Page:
Is There A Problem With Ellie Kemper's "Adorbs" Shtick?
Despite the multitudes of vitriol that I carry for the word and its use in any context, I really cannot deny its insuperable propriety in describing one comic actress Ellie Kemper: She is, indubitably, adorbs. That’s Kemper’s shtick in a nutshell — adorability — as purveyed by her roles in Bridesmaids, 21 Jump Street, The Office, and perhaps her newest show, Unbreakable Kimmy Schmidt. Anyone who's seen her projects definitely knows it well: Her roles are endearingly merry, treading just deep enough into childlike whimsy to allow for a doting preciousness over her every deed — but, all without going so far as to sacrifice her god-given crushability.
And it works. In her diminutive feature film appearances, her mid-series ascent to focal stardom on The Office, and the trailer for her latest venture — the Tina Fey–produced Netflix sitcom Unbreakable Kimmy Schmidt — Kemper’s wide-eyed racket has proven itself a winning ordeal. As the image of impeccable sweetness, unfettered positivity, and impossible purity, Kemper has been a real joy to watch and a habitual riot to boot.
But what exactly is it that we’re laughing at, rooting for, crushing on, and endorsing in Kemper’s routine? Can that impeccable sweetness be condemned as the tireless patience and toleration you’d find between the margins of the oppressive “girl next door” archetype? And that oh so impossible purity — is it too much to call this characteristic representative of a degree of infantilization that’s reductive, chauvinistic, and even a little perverse?
Consider Kemper’s entry into the Office universe: Her character Erin Hannon was ushered in to usurp the vacancy of soft-spoken wallflower after Pam’s eventual graduation to personal empowerment — meant to be the veritable dream girl to hapless everyman Andy. All the while, maximized screen time notwithstanding, she exhibits the same lack of guile, intellect, and self-sufficiency to keep up the mirage of a romanticized suspended preadolescence.
When you look at her as an individual character actor, Kemper might not seem like any cause for concern. But it’s tough not to consider a spiritually similar routine that befell actors like Gary Coleman and Emmauel Lewis in the 1980s: a demotion of their characters, and by the extension the media’s understanding of black American males, to perpetual infancy and ultimate subjugation.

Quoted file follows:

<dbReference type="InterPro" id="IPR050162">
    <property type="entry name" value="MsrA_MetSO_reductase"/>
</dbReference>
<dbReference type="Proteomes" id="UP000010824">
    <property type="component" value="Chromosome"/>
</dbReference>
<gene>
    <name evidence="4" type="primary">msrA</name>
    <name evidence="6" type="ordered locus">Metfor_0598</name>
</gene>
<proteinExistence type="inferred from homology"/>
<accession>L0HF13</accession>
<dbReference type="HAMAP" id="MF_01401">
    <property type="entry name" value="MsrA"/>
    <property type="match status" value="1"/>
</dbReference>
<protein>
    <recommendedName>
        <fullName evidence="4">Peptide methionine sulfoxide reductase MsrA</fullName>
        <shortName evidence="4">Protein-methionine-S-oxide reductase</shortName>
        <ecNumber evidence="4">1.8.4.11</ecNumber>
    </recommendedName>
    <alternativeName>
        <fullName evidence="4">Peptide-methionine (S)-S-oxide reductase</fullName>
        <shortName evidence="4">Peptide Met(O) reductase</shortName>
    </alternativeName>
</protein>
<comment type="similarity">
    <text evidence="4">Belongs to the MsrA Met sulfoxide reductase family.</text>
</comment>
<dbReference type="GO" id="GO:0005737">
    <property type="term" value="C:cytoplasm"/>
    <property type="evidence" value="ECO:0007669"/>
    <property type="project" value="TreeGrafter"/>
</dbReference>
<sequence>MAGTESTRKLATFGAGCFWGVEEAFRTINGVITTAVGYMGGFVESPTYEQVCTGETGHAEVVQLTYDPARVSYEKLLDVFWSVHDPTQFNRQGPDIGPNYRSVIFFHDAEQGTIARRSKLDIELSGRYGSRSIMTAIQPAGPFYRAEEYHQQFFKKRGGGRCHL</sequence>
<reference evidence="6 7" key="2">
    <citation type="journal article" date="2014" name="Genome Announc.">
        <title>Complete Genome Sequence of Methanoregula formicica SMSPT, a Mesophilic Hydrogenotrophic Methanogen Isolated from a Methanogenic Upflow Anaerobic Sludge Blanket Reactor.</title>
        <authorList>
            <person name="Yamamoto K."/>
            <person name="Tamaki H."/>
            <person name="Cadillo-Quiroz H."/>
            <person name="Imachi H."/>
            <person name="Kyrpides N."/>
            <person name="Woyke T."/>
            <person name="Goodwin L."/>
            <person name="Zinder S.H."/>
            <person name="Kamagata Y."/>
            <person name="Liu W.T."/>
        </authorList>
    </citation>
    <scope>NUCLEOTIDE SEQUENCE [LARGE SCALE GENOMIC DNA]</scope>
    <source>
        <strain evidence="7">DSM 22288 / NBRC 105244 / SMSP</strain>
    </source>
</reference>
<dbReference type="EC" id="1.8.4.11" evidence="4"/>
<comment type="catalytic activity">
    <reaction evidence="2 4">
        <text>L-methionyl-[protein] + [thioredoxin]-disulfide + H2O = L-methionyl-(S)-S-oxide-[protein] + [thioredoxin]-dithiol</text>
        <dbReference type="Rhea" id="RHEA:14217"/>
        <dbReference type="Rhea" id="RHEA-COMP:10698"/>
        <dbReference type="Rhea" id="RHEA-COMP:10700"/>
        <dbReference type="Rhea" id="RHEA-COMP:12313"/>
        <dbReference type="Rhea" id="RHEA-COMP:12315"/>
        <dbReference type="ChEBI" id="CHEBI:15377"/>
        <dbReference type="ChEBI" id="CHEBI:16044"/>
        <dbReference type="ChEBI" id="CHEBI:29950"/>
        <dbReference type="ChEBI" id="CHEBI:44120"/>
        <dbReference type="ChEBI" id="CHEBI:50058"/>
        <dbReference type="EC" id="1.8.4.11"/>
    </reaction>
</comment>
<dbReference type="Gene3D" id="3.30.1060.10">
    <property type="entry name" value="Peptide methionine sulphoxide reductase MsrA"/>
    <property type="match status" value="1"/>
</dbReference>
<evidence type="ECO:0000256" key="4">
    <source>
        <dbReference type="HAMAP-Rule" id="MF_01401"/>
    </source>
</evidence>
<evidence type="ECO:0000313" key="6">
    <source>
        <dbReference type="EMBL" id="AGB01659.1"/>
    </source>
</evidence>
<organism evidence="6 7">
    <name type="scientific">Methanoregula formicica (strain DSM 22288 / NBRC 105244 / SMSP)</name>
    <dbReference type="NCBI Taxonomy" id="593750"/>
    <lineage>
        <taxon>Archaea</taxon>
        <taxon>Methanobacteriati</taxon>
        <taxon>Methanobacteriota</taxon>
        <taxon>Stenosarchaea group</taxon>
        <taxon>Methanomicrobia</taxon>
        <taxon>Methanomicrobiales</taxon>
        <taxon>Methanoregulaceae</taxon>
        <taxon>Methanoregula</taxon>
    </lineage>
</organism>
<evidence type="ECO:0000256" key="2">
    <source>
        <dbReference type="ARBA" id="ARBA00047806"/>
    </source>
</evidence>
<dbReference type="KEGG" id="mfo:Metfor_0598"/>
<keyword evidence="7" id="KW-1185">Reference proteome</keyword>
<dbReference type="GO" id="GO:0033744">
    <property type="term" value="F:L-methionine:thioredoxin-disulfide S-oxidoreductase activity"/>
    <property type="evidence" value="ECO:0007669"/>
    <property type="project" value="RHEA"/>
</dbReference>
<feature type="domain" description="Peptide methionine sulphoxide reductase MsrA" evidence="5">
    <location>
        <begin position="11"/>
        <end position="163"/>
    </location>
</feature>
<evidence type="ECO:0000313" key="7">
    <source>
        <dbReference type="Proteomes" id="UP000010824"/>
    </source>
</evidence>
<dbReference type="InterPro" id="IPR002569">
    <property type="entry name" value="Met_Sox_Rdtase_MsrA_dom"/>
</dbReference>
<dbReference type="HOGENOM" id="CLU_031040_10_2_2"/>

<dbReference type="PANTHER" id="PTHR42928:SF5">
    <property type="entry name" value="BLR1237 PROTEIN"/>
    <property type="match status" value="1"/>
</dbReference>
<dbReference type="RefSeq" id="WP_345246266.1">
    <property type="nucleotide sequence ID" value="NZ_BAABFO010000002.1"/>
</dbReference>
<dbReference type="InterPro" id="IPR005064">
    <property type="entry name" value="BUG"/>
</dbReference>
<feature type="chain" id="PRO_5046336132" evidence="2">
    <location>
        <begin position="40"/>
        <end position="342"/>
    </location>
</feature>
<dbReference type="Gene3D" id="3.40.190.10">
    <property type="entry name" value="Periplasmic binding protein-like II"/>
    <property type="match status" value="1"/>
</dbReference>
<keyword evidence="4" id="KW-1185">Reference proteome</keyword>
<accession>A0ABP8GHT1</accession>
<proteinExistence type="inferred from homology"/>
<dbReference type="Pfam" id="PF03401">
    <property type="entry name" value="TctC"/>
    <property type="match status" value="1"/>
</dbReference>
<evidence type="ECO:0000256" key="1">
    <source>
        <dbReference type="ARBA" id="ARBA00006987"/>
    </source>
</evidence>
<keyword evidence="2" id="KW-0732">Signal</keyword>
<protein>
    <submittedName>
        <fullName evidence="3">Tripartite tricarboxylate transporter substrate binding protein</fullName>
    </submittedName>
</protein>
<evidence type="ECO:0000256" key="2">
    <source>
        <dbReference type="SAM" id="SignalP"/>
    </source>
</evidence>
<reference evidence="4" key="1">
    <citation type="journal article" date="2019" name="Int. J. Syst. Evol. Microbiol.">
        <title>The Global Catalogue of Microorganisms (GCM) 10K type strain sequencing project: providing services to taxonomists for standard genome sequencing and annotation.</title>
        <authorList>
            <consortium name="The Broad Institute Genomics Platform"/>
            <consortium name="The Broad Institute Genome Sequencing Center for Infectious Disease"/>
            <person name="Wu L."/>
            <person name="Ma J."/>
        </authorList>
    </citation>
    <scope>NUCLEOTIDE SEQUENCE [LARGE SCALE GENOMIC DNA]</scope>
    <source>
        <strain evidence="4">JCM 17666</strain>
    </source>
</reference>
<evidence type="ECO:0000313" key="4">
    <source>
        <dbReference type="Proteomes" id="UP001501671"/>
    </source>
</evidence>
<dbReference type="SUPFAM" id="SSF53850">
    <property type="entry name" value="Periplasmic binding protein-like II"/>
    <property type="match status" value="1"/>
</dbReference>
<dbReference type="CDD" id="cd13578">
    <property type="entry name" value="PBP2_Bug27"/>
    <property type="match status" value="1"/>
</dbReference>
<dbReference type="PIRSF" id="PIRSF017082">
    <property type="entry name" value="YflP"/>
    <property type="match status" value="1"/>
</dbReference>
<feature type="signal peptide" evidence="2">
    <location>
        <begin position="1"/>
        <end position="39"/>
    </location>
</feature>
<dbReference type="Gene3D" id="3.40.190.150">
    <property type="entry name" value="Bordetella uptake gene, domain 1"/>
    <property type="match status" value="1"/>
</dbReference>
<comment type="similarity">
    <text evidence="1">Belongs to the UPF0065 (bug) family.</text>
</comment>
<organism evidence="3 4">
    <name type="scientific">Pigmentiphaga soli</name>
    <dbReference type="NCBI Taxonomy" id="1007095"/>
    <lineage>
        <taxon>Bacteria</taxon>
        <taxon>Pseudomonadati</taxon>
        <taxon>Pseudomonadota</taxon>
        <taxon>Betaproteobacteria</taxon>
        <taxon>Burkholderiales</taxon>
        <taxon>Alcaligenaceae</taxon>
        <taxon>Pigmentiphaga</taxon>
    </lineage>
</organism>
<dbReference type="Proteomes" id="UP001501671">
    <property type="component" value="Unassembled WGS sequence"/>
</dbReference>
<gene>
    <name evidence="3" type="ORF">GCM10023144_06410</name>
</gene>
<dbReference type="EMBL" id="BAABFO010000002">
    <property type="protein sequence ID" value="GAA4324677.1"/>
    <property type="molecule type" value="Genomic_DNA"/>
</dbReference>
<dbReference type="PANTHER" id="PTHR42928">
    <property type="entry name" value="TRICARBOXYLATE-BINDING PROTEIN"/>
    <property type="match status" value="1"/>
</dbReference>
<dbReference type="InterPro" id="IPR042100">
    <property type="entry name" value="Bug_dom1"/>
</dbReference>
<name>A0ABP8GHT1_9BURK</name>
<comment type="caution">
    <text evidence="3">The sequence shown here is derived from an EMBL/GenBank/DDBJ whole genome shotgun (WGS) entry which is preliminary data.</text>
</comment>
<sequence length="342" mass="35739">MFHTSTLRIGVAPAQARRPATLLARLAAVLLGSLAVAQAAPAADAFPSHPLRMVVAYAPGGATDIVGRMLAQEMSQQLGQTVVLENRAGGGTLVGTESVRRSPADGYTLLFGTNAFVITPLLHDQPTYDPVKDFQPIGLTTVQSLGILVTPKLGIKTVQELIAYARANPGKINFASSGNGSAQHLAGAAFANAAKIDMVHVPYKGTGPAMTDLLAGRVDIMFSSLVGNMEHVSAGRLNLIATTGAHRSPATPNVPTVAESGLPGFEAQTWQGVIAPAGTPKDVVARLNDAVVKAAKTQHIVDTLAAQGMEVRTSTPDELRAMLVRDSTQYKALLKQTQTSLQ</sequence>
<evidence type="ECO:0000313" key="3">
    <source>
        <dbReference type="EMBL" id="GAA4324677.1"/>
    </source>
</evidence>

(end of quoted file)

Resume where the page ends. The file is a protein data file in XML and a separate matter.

Sadly, Kemper's characters, in and beyond The Office, occasionally fall into this trap. In them, we see the reduction of an adult woman with enough natural charm and personal acumen to gain favor and command down to a state of infancy and subjugation. In them, we see Kemper related to a position that's heavy with affability, but too often free of agency.
And this inarguable likability is why it’s so difficult to castigate Kemper’s characters for such a problematic cause. We like Kemper. We root for her, we laugh with her. But most of all, we feel bad condemning her. We don’t think that Erin Hannon can take it. We don’t find good cause to believe that she’s strong enough to withstand this kind of adversity. And that’s not the way we should want to feel about our female leads.
Kemper and Fey’s Unbreakable Kimmy Schmidt has yet to reveal its angles in earnest; we could be looking at an ascension of Kemper from the stronghold of puerile lovability to genuine heroism. We can only hope for a step in this direction — devolution to an endearing plateau of arrested development is hardly the only reason we’ve liked Kemper thus far; she’s way too talented a comic to cement in such limiting material for four seasons of comedy television. Luckily, with notorious feminist Fey at the helm, that shouldn't be a cause for concern.
Check out the trailer below.
Images: Netlflix; NBC; Universal Pictures